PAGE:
How to analyse logos
The Mirror, at the end of 2012, reported that, “ITV's new logo had been ridiculed on Twitter,” and that a number of people had tweeted how it resembled, “a bottom or even an Ann Summers sex toy.”
The Mirror, at the end of 2012, reported that, “ITV's new logo [had been] ridiculed on Twitter,” and that a number of people had tweeted how it resembled, “a bottom or even an Ann Summers sex toy.” This only goes to show how important a logo design is for any business and how even huge, supposedly highly-experienced companies can get it wrong on tragic proportions. Some logos are more appealing than others and better transmit the company's ideals. The good news is that it is possible to analyse a logo, whether the end goal be related to marketing or academic goals.
Study the overall look and feel of the logo. Logos can sometimes be serious in nature, sometimes the can inspire confidence and trust, others make the audience feel happy and some are particularly entertaining that they evoke smiles and even laughter. First impressions are important when analysing a logo. Think less and let your subconscious take over. This will help you to get an overall feeling for the logo and the intentions behind it. You will better see the purpose of the logo and the effect that the designer is hoping to achieve when you rely less on the analytical part of your brain.
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Focus on the colours in the logo. If there’s more than one colour, one will probably be more important or more dominant than the rest. That colour might evoke a reaction in you. It might be repellant or attractive. It might make you feel calm or generate a sense of excitement. There have been a number of psychological studies into the effects of colour on the human brain and the results of these studies reveal vital information which marketers and designers use when creating logos for their businesses. Red stimulates the brain and appears much closer to the audience than it actually is. Blue, on the other hand, has a calming effect on the human brain and is considered to be reflective of intelligence. To analyse logos on a deeper level, it would be a good idea to read up a little on colour psychology.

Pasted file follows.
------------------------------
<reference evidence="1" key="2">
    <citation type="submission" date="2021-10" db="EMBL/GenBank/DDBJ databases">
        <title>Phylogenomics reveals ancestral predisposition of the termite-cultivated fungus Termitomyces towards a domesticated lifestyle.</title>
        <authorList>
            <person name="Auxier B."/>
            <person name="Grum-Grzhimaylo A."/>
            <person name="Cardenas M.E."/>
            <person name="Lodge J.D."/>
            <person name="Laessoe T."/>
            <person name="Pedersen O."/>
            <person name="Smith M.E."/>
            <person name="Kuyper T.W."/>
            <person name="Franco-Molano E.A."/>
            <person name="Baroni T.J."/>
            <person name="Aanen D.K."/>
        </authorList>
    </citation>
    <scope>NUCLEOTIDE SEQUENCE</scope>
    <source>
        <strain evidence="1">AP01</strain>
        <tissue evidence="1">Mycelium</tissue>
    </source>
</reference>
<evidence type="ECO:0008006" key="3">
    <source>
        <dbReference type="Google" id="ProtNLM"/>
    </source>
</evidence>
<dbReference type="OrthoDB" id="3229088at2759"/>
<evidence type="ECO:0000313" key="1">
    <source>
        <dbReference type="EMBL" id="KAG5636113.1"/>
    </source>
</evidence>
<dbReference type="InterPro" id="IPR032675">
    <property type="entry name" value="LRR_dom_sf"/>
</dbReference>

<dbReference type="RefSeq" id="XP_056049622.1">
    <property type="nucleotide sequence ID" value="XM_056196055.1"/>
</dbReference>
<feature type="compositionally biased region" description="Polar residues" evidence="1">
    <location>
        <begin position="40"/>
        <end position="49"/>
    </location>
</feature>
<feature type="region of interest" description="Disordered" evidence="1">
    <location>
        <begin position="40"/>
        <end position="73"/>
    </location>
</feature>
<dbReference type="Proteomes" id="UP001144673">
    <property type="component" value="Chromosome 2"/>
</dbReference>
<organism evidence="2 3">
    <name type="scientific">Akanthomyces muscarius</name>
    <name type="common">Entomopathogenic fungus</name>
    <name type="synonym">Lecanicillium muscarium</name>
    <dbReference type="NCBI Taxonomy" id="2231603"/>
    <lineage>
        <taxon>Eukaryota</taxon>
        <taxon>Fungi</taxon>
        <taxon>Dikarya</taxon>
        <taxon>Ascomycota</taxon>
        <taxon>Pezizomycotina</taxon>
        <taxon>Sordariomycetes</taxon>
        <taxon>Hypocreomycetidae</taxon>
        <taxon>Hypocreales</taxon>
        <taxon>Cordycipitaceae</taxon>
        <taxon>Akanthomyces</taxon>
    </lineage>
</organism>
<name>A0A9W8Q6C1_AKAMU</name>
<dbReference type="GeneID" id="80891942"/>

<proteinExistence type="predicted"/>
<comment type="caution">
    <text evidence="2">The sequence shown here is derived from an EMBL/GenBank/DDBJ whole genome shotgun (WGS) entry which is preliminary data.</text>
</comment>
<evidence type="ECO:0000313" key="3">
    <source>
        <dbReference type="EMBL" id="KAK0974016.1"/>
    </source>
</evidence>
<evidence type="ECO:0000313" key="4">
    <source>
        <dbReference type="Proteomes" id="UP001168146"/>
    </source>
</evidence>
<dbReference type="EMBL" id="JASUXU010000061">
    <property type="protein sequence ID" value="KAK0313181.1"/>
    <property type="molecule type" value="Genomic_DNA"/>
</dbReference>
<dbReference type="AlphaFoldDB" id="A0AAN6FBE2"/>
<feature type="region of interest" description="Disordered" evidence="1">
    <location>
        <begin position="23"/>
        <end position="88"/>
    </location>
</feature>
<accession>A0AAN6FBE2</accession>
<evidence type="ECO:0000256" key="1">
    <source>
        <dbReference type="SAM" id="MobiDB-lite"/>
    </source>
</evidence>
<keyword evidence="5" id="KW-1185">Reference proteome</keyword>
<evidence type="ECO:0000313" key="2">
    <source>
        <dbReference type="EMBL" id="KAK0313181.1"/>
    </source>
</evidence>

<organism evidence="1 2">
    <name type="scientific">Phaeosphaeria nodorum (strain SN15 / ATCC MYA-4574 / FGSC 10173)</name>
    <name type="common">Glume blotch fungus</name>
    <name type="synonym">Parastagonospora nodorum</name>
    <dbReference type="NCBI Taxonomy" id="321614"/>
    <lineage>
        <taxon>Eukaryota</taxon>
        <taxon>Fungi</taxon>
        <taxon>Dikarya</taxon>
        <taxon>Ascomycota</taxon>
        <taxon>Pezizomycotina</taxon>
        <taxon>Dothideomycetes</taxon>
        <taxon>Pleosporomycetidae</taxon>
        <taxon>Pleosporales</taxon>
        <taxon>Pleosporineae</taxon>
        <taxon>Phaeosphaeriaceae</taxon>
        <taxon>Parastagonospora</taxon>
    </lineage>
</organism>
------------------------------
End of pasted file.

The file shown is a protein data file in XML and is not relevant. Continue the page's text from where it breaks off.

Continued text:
- Focus on the colours in the logo.
- That colour might evoke a reaction in you.
Look at the basic shape of the logo. Logos in the shape of squares or circles are simpler constructions which the human brain deciphers quicker than it does with rectangles or triangles. Look at a series of different-shaped logos side by side and notice the difference in impact. The simpler logos are bound to draw your attention more, particularly if the main colour used happens to be red. Find a series of triangular-shaped logos to analyse. Many studies reveal that triangles are more aggressive than the other basic shapes. The pointed edges of a triangle can make a logo more dynamic and energetic. Run a quick test by changing the famous circle logo of the Coca Cola brand into a triangle and notice how the dynamic of the logo is altered.
- Look at the basic shape of the logo.